Why I iPad

One of my most important roles is to find and employ the very, very best people.

Next most important is getting the best people to do the right thing - not usually that hard to achieve.

Next most important is to hang on to those best people and ensure there is continued employment for them.

That implies keeping children and gaining new children. That means we need to offer a compelling teaching team - tick - and a compelling point of difference - our Vision, Mission and Daily Practices.

One of the cornerstones of the new Curriculum Document is inculcating a ‘life-long learning’ attitude in our children (I would say learners).

This attitude comes from awakening interest and arousing passion. This ensures engagement, and leads to attitude change, even paradigm shifts in individuals.

Our pre-teens are a very different creature in this the age of digital natives. They expect to have their phone with them all the time, and to be constantly connected to several ‘friends’ at any given time. They expect - grudgingly - to have to ‘power down’ for class, and often powering down becomes more a case of switching off.

Sharing a computer is not cool. The internet is a one to one experience. When you find something cool, I want to go to it on my portal device, not yours, and you want that too. We don’t say to kids, here class, share these four books between you today as you all do your work. We don’t have a queue waiting to use the class pencil! So why do we have one, maybe two computers in a typical classroom?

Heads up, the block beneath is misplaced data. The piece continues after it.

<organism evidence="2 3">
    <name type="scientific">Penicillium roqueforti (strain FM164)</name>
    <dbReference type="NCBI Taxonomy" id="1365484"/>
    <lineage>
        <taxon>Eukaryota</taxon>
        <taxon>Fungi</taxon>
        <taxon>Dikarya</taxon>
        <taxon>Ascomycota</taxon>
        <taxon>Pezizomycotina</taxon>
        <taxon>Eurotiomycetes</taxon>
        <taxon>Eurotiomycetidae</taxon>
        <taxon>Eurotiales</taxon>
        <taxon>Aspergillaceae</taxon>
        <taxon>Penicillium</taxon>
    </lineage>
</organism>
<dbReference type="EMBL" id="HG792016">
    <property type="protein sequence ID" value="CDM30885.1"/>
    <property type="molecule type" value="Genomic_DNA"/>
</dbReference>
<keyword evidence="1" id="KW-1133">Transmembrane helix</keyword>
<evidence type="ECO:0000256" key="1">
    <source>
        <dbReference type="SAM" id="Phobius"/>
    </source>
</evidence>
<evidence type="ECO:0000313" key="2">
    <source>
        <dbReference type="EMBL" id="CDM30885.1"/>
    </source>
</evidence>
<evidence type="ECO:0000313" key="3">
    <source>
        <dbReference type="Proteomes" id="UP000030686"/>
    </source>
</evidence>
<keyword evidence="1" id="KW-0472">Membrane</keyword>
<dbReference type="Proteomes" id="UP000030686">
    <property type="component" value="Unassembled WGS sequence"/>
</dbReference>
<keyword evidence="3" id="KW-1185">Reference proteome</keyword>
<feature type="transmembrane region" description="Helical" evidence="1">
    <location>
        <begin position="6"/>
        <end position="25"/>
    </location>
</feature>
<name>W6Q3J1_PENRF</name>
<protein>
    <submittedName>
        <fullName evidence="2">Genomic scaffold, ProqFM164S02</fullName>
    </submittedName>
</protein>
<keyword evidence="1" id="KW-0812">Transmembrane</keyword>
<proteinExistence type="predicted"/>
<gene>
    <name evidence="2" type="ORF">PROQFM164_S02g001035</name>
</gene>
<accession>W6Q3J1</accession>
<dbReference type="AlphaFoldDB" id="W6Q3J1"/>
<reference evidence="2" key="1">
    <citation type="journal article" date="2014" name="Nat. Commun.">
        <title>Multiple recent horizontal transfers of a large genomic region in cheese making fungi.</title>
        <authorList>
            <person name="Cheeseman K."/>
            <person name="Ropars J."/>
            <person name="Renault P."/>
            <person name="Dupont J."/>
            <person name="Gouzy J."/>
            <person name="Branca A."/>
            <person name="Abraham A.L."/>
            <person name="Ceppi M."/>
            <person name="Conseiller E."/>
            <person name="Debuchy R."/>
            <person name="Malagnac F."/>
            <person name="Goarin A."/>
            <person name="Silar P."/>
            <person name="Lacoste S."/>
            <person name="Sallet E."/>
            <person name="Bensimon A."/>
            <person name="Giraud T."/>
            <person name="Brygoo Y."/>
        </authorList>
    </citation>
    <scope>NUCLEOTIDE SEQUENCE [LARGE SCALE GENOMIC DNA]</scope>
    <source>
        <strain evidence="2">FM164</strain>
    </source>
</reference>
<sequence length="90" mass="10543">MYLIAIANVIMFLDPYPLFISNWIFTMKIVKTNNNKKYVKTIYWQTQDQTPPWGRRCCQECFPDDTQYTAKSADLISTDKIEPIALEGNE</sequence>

Engage me or enrage me is the challenge according to Prensky. Sylwester says we have 18 seconds to engage the limbic system or the brain goes elsewhere for stimulus. For many, the curriculum is there to be delivered, and whether it is consumed, devoured or, more often, ignored like greens on a five year old’s dinner plate, is up to the ‘consumer’ student.

Many may feel this is not ‘right’. They may feel that discipline is needed and punitive measures should be applied. The harsh reality is, we cannot compel anyone to do anything against their will. You can lead a learner to water but you cannot force them to drink.

So what then?

How about something radical. Instead of asking, “how do we stop these kids texting all day?”. Why not ask, “how can we support them to use their exceptional texting skills to assist them to learn?”

It’s all a matter of perspective. A river always finds its own way to the sea. We need to help our learners find their own way, not ours. My ways are not your ways. It may be useful for you to see how my ways can work for me, and equally me to see how your ways work for you. I should not expect there to be one way, and that to be mine.

So we need to use new technologies - they’re natives, that’s what they do most of their waking, non schooling hours.

We need to make it engaging - appealing to their emotions, relating to their world-experience, their dreams and their perspective.

We need to encourage them to problem solve their own way to the solution. Our world has huge problems that require totally new thinking if they are to be solved, resolved or adjusted to.

They need information that is relevant, real, and up to the minute. Text books are mostly out of date the day they are written, never mind the day they get into kids’ hands.

They need their own one to one portal to the world - to communication that is more immediate than email. To knowledge that is up to the minute not up to last century. They need tools that encourage them to practice through fun - games, challenge, levels of difficulty, inherent rewards, collaboration etc.

So what is the answer?

It is clear to me that we cannot find the funds for class sets of laptops for all. So we need to find the next best thing... iPads. 

Lots of our children have them at home, or have access to mum’s or dad’s.

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